Pet adoption: Fewer pit bulls are showing up in the city’s animal shelters. The reason may be shifting attitudes on the breed. “Pit bull advocates are working hard to show what great dogs pits and pit mixes are,” said Brenda Barnette, general manager of L.A. Animal Services. Eastsider LA

New voice: Dodger fans will hear a new voice next season. Meet Joe Davis, 28, who was hired last year to announce road games with former Dodgers Orel Hershiser and Nomar Garciaparra. “There’s something romantic about baseball broadcasting and how that story writes itself over the course of an entire season,” he says. Associated Press

POLITICS AND GOVERNMENT

Illegal fishing: State officials are going after poachers and others who illegally catch bass, yellowtail, lobsters and other types of marine life off the coast of California. Los Angeles Times

Hearing from critics: During a Q&A session on Facebook, Lt. Gov. Gavin Newsom received a wave of criticism for his support of Propositions 63 and 64, which address gun control and the legalization of marijuana. According to one Facebook poster, “Gavin please keep telling yourself this will stop bad people from getting guns and ammo. You live in some fantasy land.” Los Angeles Times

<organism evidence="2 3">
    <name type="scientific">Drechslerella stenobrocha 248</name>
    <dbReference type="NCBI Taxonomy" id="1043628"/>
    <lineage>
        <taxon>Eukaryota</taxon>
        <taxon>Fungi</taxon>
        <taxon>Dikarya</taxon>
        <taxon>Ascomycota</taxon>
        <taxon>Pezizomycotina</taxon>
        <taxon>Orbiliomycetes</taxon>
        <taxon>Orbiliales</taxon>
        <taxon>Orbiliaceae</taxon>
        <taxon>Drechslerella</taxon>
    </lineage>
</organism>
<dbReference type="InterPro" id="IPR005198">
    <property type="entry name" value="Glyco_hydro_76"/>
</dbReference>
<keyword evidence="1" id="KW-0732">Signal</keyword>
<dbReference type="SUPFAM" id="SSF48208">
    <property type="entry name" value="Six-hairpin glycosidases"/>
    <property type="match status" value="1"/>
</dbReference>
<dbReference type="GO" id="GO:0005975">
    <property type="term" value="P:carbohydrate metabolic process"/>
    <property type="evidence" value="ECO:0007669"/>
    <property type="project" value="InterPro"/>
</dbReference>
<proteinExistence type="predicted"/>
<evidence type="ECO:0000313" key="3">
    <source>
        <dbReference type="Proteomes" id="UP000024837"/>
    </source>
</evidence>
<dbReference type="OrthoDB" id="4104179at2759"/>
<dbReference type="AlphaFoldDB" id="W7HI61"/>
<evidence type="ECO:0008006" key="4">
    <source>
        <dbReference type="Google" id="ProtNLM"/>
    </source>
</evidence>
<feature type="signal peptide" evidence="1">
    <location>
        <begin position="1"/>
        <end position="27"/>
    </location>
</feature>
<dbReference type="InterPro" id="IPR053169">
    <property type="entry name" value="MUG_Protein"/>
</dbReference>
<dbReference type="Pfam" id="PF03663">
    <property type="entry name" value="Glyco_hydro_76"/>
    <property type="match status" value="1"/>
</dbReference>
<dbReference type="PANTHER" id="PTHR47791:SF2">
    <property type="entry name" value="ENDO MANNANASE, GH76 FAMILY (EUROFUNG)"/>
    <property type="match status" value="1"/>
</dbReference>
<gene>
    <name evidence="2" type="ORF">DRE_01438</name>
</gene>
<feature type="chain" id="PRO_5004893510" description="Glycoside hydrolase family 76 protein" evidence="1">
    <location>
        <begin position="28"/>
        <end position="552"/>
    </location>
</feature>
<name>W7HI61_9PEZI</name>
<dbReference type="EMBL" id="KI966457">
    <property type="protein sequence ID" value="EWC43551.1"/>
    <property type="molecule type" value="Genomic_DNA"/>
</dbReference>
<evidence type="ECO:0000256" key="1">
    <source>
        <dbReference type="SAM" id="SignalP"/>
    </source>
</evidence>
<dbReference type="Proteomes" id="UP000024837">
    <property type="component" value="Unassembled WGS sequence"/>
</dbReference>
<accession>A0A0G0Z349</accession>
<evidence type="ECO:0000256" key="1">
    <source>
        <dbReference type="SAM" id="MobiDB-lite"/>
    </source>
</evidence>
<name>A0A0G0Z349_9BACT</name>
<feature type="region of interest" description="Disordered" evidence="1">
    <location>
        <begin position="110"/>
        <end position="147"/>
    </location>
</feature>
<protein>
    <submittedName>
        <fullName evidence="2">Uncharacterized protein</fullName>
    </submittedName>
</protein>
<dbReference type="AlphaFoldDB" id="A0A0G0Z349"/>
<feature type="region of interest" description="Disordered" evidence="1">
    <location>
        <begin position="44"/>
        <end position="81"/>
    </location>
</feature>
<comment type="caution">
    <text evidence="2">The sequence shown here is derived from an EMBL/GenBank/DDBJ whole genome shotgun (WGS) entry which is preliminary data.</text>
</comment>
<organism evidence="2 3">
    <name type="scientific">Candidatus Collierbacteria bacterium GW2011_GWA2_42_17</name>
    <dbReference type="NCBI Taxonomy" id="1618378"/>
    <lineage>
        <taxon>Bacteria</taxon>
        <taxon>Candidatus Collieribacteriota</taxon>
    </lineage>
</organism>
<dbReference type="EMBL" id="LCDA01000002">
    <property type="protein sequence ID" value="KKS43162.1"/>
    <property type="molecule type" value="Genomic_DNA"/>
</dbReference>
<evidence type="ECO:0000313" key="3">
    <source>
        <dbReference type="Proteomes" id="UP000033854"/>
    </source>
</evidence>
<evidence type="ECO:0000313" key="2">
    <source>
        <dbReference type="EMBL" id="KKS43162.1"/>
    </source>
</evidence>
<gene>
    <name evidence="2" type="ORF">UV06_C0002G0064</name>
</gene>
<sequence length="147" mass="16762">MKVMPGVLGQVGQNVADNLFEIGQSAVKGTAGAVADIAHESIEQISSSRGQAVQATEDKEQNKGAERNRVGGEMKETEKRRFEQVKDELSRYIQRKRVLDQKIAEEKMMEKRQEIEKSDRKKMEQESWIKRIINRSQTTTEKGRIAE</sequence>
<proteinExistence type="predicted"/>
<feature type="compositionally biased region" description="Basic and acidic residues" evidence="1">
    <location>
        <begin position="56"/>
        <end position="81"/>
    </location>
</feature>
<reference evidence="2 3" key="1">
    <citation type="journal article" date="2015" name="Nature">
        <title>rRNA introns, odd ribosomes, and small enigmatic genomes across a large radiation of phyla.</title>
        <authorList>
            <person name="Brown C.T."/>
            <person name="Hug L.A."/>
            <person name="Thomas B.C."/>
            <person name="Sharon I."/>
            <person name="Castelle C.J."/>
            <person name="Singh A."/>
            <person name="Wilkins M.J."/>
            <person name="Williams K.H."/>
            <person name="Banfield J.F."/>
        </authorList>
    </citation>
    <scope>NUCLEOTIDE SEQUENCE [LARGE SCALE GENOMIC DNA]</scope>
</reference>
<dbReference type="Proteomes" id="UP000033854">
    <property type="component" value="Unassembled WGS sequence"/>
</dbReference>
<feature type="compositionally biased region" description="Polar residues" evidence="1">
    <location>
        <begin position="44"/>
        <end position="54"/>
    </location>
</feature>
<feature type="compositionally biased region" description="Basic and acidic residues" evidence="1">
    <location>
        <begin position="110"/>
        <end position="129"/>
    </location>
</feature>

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Age discrimination: A new state bill requires casting websites, like IMDB, to remove an actor’s birthday upon request. SAG-AFTRA lobbied for the legislation, arguing it would combat age discrimination in Hollywood. Variety

New strategy: There’s an experiment underway in San Francisco. If members of a homeless encampment can take care of their shacks and a portable toilet, they’ll earn gift certificates to local businesses. “My goal is to let people know I’m not the enemy here, to change the impression that we’re here to only police things. We’re actually here to help,” said police Officer Yvonne Moilanen. SF Gate

Info-tainment: When Funny or Die decided it wanted to make PSAs that people would actually watch, it opened an office in Washington, D.C., and hired Brad Jenkins, formerly of the Obama administration. “With ‘Between Two Ferns,’ the amazing thing is, people were Google searching ‘Between Two Ferns Obama.’ They were seeking out, in many ways, an advertisement for Obamacare. That’s the type of work that we want to be doing,” Jenkins says. 89.3 KPCC